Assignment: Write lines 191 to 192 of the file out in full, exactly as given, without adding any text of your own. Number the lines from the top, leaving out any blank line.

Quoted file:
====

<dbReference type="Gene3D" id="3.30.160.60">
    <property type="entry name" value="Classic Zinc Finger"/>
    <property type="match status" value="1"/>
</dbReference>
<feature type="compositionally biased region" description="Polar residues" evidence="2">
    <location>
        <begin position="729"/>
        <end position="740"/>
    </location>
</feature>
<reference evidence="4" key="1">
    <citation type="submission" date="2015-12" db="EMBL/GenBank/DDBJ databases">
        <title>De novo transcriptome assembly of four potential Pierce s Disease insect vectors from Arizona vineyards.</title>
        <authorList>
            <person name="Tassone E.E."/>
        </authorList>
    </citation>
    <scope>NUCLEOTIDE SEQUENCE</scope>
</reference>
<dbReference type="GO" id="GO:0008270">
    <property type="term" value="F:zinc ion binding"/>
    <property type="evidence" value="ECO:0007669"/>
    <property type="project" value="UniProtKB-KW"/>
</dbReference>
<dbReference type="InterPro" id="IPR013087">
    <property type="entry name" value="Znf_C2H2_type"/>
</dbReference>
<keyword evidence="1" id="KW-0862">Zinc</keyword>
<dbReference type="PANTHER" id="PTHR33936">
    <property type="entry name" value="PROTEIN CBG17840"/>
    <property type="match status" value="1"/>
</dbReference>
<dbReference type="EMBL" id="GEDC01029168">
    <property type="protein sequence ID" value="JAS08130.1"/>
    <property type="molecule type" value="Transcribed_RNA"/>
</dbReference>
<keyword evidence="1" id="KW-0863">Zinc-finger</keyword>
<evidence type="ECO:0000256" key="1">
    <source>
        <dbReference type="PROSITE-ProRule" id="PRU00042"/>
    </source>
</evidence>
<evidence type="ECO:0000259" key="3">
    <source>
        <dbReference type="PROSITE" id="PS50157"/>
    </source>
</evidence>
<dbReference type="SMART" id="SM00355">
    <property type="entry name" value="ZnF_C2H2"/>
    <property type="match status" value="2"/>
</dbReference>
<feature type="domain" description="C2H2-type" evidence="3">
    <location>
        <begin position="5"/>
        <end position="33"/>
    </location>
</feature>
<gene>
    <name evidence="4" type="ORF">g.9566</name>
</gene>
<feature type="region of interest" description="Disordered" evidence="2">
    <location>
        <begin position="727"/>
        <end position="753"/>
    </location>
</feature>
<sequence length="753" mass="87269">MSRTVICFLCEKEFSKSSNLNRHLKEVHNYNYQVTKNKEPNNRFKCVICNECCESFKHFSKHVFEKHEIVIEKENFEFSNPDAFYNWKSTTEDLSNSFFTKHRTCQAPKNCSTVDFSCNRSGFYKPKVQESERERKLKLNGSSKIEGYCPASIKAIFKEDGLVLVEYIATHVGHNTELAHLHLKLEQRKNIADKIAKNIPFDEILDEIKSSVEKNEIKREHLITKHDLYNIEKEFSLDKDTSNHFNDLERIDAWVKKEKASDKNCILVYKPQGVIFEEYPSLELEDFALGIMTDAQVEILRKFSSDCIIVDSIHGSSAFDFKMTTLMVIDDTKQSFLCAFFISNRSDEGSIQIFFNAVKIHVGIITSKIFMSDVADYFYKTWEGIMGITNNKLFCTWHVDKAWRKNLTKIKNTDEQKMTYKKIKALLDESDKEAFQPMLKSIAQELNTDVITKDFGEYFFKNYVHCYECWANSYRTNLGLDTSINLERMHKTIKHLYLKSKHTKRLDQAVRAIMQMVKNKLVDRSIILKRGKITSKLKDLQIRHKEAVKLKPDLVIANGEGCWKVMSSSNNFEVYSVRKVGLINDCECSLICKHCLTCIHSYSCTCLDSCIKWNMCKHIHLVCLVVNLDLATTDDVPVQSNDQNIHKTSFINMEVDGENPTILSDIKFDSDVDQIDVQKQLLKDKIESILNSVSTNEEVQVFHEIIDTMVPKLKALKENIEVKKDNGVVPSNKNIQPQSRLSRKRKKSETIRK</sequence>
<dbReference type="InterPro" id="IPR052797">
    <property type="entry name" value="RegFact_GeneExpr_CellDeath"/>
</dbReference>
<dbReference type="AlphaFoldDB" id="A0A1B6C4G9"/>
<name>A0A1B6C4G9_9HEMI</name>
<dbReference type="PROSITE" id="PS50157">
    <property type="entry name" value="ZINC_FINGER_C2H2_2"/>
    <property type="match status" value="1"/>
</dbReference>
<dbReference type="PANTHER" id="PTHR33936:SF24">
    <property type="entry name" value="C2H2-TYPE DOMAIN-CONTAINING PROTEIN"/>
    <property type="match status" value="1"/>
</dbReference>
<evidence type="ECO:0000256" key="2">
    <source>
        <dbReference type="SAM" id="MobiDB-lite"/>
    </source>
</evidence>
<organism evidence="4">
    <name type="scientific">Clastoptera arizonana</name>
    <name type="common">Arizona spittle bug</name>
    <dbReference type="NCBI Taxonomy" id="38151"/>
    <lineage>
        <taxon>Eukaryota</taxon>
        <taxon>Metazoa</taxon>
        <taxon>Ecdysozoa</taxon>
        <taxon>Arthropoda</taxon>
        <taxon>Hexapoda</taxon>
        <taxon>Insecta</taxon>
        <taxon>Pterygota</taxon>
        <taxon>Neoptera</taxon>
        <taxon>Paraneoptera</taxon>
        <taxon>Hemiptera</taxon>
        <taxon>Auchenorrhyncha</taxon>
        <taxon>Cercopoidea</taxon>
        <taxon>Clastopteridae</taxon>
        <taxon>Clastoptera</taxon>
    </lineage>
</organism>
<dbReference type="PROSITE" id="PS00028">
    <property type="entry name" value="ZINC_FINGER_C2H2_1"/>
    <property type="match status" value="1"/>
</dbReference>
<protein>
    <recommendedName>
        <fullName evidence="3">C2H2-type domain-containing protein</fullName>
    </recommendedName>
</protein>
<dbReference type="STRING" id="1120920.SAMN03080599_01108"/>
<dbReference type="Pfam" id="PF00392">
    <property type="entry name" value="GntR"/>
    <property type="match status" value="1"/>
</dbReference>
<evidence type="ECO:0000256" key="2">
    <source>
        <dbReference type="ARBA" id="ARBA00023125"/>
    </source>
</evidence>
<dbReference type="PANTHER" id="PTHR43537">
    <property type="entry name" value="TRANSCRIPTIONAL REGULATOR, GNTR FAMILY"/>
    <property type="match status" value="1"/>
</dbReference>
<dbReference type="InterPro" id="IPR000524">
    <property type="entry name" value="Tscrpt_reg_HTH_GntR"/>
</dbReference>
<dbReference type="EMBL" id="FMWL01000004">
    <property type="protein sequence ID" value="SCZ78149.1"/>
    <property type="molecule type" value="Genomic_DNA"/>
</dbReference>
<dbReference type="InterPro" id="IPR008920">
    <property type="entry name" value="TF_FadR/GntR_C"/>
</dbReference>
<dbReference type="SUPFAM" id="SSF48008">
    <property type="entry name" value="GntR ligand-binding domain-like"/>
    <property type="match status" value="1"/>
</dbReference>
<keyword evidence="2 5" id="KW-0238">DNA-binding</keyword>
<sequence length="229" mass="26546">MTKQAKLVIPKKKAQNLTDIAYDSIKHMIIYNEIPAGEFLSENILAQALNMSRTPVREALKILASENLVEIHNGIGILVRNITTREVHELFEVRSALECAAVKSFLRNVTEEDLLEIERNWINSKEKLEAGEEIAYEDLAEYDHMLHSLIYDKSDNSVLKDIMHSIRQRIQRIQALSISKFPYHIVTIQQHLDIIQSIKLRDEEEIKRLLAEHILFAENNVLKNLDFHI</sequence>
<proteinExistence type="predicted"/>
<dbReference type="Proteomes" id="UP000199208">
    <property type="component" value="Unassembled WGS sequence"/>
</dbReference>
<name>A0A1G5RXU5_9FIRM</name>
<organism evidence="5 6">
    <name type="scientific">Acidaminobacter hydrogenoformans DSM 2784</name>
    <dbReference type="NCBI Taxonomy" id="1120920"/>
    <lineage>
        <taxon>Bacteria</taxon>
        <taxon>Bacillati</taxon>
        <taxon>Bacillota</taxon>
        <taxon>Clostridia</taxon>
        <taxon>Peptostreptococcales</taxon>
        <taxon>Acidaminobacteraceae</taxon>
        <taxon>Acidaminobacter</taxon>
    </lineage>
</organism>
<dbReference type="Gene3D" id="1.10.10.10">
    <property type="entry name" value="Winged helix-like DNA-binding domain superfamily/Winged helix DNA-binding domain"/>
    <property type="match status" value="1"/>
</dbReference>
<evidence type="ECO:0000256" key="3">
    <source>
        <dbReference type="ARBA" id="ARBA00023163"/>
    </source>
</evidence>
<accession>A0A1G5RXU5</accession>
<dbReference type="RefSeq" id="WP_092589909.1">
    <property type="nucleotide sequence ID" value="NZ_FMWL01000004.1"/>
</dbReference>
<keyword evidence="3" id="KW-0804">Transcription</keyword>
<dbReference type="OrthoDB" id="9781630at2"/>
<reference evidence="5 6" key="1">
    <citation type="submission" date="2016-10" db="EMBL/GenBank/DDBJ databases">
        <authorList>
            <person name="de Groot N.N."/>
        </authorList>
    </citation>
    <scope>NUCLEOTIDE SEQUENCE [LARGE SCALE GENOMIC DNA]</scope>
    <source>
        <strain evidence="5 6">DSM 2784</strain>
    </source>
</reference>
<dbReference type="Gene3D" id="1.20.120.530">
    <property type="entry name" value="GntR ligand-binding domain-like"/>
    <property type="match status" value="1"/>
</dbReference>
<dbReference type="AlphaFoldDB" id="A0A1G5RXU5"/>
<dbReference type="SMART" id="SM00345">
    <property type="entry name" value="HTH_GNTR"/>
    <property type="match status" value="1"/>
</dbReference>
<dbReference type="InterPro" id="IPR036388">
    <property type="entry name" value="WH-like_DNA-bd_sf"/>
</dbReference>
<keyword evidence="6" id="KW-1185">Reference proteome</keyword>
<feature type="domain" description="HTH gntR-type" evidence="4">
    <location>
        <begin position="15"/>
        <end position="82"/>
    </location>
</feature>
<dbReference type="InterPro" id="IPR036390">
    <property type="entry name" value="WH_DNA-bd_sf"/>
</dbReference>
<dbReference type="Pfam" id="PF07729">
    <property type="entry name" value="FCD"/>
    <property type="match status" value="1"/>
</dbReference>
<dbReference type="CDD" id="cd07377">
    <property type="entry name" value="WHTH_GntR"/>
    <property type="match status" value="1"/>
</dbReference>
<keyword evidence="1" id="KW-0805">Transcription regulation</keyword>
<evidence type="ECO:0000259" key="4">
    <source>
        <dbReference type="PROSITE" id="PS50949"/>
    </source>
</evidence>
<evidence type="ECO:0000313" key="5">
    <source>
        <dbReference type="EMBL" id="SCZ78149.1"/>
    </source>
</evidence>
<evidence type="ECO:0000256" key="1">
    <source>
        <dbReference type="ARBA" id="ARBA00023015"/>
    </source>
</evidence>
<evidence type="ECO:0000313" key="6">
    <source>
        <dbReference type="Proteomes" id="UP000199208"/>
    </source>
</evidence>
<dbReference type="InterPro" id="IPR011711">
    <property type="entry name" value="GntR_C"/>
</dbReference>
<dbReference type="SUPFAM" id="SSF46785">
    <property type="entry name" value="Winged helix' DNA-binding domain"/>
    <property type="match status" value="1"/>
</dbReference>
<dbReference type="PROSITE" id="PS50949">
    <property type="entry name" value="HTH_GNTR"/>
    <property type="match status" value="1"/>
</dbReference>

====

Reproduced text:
    <property type="entry name" value="GntR ligand-binding domain-like"/>
    <property type="match status" value="1"/>